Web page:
Story Lines

Discuss game development design and post your game ideas

Post » Wed Sep 04, 2013 10:19 pm

both things are important

this kind of discussion are important too because game devs can think of ways to create games with different approaches.

i really like story in games and nice gamaplay too, but if i dont like the aesthetic or the universe inside the game the gameplay or the story/plot will not make me play it more than once. ex: gears of war, CoD, bioshock, last of us.

this not make this games good or bad, they just dont work for me.

i think if you try to make your work appeal to everyone you will be doomed to make tasteless things; ppl who dont like story will not be fond to play a game like 999(9 hours, 9 persons,9 doors) or remember 11; and ppl who dont like specific kinds of gameplay will not be fond to play CoD or Halo.

a curious thing: i dont like Halo, Halo 2 and Halo 3, but i'v loved Halo Reach JUST because of the customization and the coop


sometimes i'm hooked by curiosity of some game premise, like yume nikki or Ao Oni and i'm surprised by how the game works, wich is very cool but if you think about why i like it, i think is because i did't have a high spectation about it and i think this is a great factor to make someone play your work: how you present your game?

your game looks like something that was made before?(comparable with some other games?)
what you want to tell to the players and how you want then to feel about it before they even try it?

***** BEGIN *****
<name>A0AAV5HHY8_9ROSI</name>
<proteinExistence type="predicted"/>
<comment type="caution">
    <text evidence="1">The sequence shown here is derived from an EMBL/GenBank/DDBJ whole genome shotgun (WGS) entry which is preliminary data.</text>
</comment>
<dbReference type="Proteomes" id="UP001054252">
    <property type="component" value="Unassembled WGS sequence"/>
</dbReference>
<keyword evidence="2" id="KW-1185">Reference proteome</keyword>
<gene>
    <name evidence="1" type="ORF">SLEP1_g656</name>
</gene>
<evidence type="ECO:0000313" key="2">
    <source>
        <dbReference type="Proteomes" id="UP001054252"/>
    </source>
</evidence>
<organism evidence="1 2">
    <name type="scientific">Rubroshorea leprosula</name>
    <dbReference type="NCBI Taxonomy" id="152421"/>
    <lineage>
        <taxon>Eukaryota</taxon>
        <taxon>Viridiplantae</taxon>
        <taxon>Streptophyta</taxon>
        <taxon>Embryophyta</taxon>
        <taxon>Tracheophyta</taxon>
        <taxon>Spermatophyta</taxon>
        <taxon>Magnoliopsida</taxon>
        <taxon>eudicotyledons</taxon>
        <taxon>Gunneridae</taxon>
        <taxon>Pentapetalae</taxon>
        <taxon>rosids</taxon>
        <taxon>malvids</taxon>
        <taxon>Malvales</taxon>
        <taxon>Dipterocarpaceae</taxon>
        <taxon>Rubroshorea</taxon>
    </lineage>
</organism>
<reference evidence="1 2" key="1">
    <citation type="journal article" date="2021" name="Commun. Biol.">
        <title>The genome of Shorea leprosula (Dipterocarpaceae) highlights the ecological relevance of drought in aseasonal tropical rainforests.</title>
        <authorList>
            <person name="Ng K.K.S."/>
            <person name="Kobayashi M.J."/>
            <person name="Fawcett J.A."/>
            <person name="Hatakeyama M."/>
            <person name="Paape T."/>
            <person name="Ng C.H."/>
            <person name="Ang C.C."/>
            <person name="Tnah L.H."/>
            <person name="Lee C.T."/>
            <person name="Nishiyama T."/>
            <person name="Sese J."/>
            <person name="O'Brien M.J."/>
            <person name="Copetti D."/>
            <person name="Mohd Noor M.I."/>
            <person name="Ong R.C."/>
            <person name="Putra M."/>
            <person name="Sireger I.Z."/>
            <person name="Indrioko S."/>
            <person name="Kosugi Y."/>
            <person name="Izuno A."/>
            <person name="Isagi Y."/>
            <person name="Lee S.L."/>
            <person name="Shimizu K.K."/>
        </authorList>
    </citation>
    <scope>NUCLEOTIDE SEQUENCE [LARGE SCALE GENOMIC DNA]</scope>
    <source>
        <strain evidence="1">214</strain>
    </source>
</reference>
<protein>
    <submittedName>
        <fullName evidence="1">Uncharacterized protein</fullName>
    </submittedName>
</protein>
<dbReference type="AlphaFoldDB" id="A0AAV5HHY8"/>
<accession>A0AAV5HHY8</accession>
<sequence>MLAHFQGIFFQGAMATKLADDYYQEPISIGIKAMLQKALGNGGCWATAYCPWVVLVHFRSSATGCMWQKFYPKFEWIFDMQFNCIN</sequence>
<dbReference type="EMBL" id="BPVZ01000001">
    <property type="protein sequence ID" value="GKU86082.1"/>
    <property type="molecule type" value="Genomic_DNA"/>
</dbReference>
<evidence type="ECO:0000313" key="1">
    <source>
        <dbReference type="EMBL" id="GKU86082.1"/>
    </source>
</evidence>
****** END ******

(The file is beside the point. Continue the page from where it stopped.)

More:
my conclusion: gameplay and story have different meanings by different persons, both matter even distant of eachother. i think your effort will be more well spent toward how you want ppl to feel while playing your game, happy? sad? angry? want to make a question to the player? want to make it have a good time while playing? want so surprise then? or just want then to stressout?

no matter what you choose to make, will always be ppl who will love your work and ppl who will hate it.
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Post » Wed Sep 04, 2013 11:16 pm

[QUOTE=valdarko]
my conclusion: gameplay and story have different meanings by different persons, both matter even distant of eachother. i think your effort will be more well spent toward how you want ppl to feel while playing your game, happy? sad? angry? want to make a question to the player? want to make it have a good time while playing? want so surprise then? or just want then to stressout?

no matter what you choose to make, will always be ppl who will love your work and ppl who will hate it.[/QUOTE]

I agree with that. Take Fez as an example, the main goal of its creator was to create a relaxing experience. Gameplay contributes to that, you have to take it slow and explore stuff but you aren't afraid of dying from time to time. In this game the graphic design is really important because it has a key role in creating this relaxing experience.

So, as valdarko says, the main thing is how both, story and gameplay, fit together and how the player feels while playing the game.

Some games try to communicate feelings focusing on the story while others prefer to use gameplay to do so. But in the end gameplay must be a bit more important, a game with no story can still comunicate feelings, a game with no gameplay is also able to communicate feelings, but it'll feel more like a movie, take "To the moon" as an example.
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Post » Thu Sep 12, 2013 11:12 am

I found a video in which this topic is discussed. It's from Jonathan Blow, so it's very interesting, he really knows about game designing. Watch video.

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Post » Mon Sep 16, 2013 8:58 am

[QUOTE=Sulli] Games don't need stories, unless they need a story.[/QUOTE]
Requesting permission to quote this for the rest of my life